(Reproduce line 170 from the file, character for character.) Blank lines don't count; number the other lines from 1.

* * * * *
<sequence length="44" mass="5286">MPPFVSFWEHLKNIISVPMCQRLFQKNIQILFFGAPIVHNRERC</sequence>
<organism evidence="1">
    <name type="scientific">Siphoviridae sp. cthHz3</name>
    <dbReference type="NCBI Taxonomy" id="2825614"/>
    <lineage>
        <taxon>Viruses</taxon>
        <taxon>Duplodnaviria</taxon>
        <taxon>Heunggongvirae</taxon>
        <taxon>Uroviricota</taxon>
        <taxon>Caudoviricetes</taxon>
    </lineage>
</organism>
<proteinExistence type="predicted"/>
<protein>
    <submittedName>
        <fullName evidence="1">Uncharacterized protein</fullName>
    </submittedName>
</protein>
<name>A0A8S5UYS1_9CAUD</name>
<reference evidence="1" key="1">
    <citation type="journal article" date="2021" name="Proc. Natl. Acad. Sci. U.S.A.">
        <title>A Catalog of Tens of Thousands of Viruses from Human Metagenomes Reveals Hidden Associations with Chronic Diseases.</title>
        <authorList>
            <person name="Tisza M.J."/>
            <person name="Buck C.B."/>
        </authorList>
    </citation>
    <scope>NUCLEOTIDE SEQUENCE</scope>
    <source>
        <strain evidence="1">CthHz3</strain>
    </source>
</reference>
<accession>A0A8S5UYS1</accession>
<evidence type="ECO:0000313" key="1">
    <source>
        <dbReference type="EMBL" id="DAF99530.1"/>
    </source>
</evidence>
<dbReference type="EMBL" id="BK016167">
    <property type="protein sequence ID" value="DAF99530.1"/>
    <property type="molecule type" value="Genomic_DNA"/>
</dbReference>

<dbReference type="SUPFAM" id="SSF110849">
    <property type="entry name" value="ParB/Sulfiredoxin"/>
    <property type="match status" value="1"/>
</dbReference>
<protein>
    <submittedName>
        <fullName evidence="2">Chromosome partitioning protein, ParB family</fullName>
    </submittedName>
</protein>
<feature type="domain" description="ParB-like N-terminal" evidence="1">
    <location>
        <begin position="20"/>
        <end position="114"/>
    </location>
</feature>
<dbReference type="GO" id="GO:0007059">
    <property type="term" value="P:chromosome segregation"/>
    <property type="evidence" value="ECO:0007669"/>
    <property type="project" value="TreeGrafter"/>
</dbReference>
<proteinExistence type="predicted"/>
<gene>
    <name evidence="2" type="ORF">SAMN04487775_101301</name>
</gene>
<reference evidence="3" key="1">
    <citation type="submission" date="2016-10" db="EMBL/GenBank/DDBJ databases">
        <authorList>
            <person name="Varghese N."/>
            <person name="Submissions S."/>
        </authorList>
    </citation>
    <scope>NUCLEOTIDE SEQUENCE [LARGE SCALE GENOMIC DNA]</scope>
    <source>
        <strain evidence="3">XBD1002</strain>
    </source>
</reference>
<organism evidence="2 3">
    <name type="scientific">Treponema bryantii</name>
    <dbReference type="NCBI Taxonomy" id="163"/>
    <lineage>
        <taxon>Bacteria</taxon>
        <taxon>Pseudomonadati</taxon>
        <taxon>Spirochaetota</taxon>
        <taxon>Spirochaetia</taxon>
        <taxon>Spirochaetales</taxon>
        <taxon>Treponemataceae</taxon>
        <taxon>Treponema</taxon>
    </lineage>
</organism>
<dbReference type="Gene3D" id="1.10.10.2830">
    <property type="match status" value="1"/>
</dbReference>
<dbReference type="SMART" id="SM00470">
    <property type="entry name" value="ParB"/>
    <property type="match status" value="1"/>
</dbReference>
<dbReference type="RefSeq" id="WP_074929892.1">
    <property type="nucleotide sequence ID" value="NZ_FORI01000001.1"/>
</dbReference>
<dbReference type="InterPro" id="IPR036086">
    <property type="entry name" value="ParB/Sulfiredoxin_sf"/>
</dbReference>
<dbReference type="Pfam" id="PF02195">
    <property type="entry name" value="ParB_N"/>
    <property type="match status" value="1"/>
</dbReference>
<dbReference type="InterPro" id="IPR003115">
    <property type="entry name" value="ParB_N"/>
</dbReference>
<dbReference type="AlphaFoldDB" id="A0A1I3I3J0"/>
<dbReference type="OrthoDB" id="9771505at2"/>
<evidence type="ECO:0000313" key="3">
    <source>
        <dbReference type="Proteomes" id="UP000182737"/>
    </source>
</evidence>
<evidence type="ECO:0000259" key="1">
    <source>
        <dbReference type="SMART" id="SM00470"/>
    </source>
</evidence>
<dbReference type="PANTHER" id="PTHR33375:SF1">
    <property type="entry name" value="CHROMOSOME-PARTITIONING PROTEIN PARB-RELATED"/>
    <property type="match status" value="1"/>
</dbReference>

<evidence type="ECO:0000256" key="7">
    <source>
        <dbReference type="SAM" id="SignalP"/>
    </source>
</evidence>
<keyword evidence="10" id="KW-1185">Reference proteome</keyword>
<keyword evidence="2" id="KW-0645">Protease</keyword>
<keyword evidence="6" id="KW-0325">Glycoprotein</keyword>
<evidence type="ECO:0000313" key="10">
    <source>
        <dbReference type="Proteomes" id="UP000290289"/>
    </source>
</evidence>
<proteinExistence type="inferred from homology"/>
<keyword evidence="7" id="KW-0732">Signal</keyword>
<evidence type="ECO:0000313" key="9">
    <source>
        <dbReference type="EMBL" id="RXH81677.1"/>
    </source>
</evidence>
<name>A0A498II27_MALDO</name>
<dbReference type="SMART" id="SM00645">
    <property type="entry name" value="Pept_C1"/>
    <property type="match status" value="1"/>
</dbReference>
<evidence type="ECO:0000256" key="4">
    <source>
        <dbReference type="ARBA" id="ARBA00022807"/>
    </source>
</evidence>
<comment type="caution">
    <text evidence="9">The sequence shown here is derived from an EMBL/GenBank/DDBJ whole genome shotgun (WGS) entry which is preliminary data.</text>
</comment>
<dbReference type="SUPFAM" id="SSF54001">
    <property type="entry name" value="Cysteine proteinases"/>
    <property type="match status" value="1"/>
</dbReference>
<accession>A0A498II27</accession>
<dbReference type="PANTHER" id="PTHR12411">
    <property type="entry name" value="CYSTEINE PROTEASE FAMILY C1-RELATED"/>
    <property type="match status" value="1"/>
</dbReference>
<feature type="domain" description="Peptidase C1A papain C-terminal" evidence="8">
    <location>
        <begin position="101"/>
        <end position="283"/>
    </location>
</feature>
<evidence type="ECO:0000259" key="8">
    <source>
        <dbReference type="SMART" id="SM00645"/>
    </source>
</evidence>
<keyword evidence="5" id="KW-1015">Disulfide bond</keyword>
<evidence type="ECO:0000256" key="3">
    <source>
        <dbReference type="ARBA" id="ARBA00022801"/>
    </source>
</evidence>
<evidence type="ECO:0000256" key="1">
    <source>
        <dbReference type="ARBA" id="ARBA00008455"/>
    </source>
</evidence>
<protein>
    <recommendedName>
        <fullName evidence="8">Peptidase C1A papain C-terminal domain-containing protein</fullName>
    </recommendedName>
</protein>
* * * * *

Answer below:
<feature type="domain" description="Peptidase C1A papain C-terminal" evidence="8">